Ann

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Tanya November 25, 2011 at 9:03 am

Ann…am so thrilled this resonated for you. Makes me feel that lovely quality of satisfied but not stuffed. Like the perfect and satisfying amount of food. XO

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Nick Sotos November 23, 2011 at 4:54 am

I loved this article Tanya. Your writing is so touching and tender, that no one can remain unmoved by your words, by your thoughts. I haven’t reflected before on what you define as intention. Thank you Tanya.

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Tanya November 25, 2011 at 9:04 am

What a truly generous acknowledgment, Nick. Thank you.

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Megan Bord November 23, 2011 at 7:38 am

Holy crap, this was terrific! Man, where have you been all my (blog-reading) life, Tanya?! I love your style, but more so loved the words you used here today: “And while we all love a ‘yes,’ nobody likes a ‘but.’”

I look back on when my own “yes, but” fear-reaction developed, and it was in childhood, when my dad left. He left and my entire life changed: I went from a content little life-lover, to a much more fearful “never gonna have enough” type person, especially when it came to food (mostly, actually). Although, truth be told my desire to eat more than I needed was sort of an f-you aimed squarely at him. He used to restrict what or how we ate, so when he walked out there wasn’t anyone to tell me “just one.” So I went from “just one” to “just as many as I want!” (Take THAT, Dad.)

Today, though, those knee-jerk responses to deep-seated emotional scars that are triggered by daily or weekly events don’t serve me. And no one suffers but me. It’s in my good hands, and while I work to bring more mindfulness and intention to what I do, the way you’ve framed it here gives me renewed inspiration. What’s my intention? How do I want to FEEL when I’m done doing X, Y, or Z?

I pray I can keep your words with me from here on out.

Thank you, Tanya. Thank you so much!

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Tanya November 25, 2011 at 9:14 am

Oh YES you can keep them close at hand, Dear Megan. It’s all in your good hands, as you so beautifully state. And they are REALLY good hands. You’ve got this.

Here’s my hippie-dippie prescription: have setting your intention be EASY. We like to make it complicated (that’s the “more”, right?)

Because complicated = important. Easy = pedestrian/unimportant.

Let’s call BS on that one, shall we?
XO
TG

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suzen November 23, 2011 at 8:28 am

Wonderful! Love it! Great advice anytime, but especially now with the holidays – wow, yes, this is sure a good time to start being mindful of what we eat!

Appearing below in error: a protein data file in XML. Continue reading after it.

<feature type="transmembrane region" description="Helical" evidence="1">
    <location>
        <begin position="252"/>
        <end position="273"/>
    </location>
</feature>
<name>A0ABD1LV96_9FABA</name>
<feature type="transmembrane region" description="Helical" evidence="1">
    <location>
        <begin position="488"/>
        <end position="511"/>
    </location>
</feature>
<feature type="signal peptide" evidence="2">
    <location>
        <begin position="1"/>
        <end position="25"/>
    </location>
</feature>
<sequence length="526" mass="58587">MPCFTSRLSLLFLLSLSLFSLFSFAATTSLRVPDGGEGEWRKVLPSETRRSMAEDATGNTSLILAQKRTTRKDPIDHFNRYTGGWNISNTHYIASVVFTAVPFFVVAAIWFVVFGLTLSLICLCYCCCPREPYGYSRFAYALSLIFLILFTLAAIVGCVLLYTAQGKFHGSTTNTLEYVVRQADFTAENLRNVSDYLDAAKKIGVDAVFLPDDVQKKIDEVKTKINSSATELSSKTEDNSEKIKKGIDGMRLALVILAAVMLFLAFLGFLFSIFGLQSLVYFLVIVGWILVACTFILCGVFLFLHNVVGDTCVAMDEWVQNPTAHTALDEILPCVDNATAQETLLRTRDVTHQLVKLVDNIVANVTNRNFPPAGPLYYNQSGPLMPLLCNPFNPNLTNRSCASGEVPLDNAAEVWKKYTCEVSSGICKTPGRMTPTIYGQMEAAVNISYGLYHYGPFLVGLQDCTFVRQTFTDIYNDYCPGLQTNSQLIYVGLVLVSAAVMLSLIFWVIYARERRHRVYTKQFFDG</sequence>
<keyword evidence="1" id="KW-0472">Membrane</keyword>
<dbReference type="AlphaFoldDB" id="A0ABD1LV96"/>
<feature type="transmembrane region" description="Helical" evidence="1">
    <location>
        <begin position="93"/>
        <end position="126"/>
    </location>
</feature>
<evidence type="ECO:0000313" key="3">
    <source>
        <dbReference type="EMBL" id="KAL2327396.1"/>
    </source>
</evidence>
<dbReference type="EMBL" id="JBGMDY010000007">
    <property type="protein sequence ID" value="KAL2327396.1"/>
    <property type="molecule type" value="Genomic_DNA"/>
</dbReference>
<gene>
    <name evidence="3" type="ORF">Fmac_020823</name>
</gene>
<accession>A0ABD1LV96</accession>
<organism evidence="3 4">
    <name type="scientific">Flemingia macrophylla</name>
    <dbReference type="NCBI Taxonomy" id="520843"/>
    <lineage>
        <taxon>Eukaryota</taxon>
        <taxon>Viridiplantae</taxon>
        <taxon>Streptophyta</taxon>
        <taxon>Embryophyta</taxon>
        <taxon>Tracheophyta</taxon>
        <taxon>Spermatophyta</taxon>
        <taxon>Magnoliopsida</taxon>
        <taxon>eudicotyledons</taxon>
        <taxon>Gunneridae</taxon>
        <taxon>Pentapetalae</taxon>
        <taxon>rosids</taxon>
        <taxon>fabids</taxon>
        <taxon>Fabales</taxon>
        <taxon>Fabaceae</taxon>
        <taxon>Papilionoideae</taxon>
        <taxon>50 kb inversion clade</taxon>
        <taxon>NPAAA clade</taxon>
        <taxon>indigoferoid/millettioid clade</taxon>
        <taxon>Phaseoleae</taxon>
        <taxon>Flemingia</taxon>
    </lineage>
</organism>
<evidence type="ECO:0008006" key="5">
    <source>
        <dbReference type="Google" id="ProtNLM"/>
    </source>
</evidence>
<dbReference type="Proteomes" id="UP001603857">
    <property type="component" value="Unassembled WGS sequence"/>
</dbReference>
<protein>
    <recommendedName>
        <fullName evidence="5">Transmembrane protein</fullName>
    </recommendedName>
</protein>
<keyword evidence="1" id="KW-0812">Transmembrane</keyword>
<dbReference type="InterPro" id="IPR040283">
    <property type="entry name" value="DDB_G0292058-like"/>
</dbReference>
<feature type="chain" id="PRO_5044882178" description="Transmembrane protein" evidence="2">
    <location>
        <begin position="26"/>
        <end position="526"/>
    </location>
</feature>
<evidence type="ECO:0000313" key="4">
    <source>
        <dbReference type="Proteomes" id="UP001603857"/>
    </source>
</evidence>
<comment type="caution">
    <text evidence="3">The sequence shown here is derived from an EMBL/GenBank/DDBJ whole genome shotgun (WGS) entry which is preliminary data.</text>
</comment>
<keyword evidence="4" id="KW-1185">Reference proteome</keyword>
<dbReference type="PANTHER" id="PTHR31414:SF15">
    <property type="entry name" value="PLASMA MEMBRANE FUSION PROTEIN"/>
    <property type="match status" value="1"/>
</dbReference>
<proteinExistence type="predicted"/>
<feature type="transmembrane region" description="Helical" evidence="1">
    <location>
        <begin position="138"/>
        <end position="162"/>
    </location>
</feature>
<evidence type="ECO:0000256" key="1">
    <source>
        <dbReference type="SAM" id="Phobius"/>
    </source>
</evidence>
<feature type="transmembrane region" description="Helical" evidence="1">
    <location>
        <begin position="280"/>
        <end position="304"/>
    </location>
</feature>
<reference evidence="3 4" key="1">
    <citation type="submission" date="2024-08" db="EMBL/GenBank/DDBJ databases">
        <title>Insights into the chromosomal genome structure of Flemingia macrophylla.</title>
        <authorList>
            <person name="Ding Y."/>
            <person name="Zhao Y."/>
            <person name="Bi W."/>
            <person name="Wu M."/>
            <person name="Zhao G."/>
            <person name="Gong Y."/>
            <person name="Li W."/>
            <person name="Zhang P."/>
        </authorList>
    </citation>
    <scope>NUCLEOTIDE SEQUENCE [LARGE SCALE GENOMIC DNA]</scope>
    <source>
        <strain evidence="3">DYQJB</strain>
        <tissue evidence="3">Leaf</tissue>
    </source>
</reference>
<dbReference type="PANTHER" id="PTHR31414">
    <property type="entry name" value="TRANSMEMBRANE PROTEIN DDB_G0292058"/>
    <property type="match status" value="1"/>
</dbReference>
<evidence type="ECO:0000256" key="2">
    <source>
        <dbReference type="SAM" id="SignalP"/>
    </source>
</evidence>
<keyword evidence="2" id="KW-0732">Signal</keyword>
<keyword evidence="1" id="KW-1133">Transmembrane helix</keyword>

Hugs
SuZen

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Tanya November 25, 2011 at 9:17 am

Happy these words landed with you.
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Jody - Fit at 54 November 23, 2011 at 2:09 pm

I think the hardest thing for people to learn is that to say NO to certain things makes them a better person because when you are over scheduled & overstressed it is not only unhealthy for you but those around you. We all need to know that it is OK to say NO & just step back & breathe!

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Tanya November 25, 2011 at 9:16 am

My favourite take-away from a live event with Danielle LaPorte and Marie Forleo was this: “no, but thanks for asking”.

Saying “no” so your “yes” has value is pretty much at the top of the pile when it comes to overwhelm, to be sure. Thanks for sharing, Jody!
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Jimmy November 25, 2011 at 12:29 am

Hi Tanya,

Thank you for giving us the permission to take beyond the level of moderation. When we look at things from the perspective of our intentions, it really becomes easier for us to decide when and what is enough.
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Tanya November 25, 2011 at 9:20 am

YES!!!!! Nailed it. Thank you, Jimmy.
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Angela Artemis/Poweredbyintuition November 25, 2011 at 10:09 am

Tanya,
I really appreciate this reminder to set an intention beforehand. I wish I had read it before I attended Thanksgiving though. It’s a great remind me that I have the power to shape my experiences.
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Tanya November 30, 2011 at 9:09 am

You most certainly do, Angela! Thanks!
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Colleen Kelly November 25, 2011 at 3:25 pm

I LOVE this ! I got it from a link from Twitter. Wanted you to know it got around :) I like your attitude . I feel the same way and it helped me remember I do..lol Thank you for your insight and for sharing it with us .

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Tanya November 30, 2011 at 9:10 am

Ooh, WONDERFUL to hear. So glad it reached you, and gladder still that this resonated!
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Naomi November 27, 2011 at 12:50 pm

Beautifully said, Tanya! Thank you for the timely reminder to be mindful. I shall take it to heart :-)

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Tanya November 30, 2011 at 9:11 am

YAY! Can’t tell you how happy I am that this post is being of service.
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Foodnap November 28, 2011 at 6:06 pm

Awesome post, crap in crap out!

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Tanya November 30, 2011 at 9:12 am

Oh, I’ve got crap metaphors! :)